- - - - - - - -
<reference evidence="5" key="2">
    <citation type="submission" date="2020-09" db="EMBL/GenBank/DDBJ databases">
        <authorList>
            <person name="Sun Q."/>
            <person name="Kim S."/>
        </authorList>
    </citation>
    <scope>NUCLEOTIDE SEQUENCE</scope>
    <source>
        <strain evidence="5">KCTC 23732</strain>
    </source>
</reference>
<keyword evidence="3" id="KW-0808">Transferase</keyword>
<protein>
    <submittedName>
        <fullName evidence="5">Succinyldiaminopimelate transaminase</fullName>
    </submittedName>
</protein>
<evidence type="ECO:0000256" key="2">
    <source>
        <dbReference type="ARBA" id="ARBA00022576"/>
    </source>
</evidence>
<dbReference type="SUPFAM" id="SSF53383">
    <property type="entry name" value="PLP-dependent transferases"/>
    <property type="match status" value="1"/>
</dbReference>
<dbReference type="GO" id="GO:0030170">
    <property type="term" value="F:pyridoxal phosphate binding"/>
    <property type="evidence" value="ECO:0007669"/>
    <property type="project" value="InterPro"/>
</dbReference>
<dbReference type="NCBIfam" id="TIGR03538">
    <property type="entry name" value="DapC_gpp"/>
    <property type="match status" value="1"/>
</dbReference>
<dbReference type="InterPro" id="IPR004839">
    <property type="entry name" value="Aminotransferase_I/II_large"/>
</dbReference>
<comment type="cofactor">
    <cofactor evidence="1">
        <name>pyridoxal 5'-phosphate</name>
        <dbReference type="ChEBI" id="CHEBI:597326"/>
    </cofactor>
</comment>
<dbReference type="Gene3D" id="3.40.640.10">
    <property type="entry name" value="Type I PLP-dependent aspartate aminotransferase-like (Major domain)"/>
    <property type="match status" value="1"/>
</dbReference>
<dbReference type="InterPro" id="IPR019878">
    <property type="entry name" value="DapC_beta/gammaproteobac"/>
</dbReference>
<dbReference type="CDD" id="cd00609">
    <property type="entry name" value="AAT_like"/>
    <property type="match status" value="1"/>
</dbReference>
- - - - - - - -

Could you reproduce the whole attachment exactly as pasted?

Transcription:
<reference evidence="5" key="2">
    <citation type="submission" date="2020-09" db="EMBL/GenBank/DDBJ databases">
        <authorList>
            <person name="Sun Q."/>
            <person name="Kim S."/>
        </authorList>
    </citation>
    <scope>NUCLEOTIDE SEQUENCE</scope>
    <source>
        <strain evidence="5">KCTC 23732</strain>
    </source>
</reference>
<keyword evidence="3" id="KW-0808">Transferase</keyword>
<protein>
    <submittedName>
        <fullName evidence="5">Succinyldiaminopimelate transaminase</fullName>
    </submittedName>
</protein>
<evidence type="ECO:0000256" key="2">
    <source>
        <dbReference type="ARBA" id="ARBA00022576"/>
    </source>
</evidence>
<dbReference type="SUPFAM" id="SSF53383">
    <property type="entry name" value="PLP-dependent transferases"/>
    <property type="match status" value="1"/>
</dbReference>
<dbReference type="GO" id="GO:0030170">
    <property type="term" value="F:pyridoxal phosphate binding"/>
    <property type="evidence" value="ECO:0007669"/>
    <property type="project" value="InterPro"/>
</dbReference>
<dbReference type="NCBIfam" id="TIGR03538">
    <property type="entry name" value="DapC_gpp"/>
    <property type="match status" value="1"/>
</dbReference>
<dbReference type="InterPro" id="IPR004839">
    <property type="entry name" value="Aminotransferase_I/II_large"/>
</dbReference>
<comment type="cofactor">
    <cofactor evidence="1">
        <name>pyridoxal 5'-phosphate</name>
        <dbReference type="ChEBI" id="CHEBI:597326"/>
    </cofactor>
</comment>
<dbReference type="Gene3D" id="3.40.640.10">
    <property type="entry name" value="Type I PLP-dependent aspartate aminotransferase-like (Major domain)"/>
    <property type="match status" value="1"/>
</dbReference>
<dbReference type="InterPro" id="IPR019878">
    <property type="entry name" value="DapC_beta/gammaproteobac"/>
</dbReference>
<dbReference type="CDD" id="cd00609">
    <property type="entry name" value="AAT_like"/>
    <property type="match status" value="1"/>
</dbReference>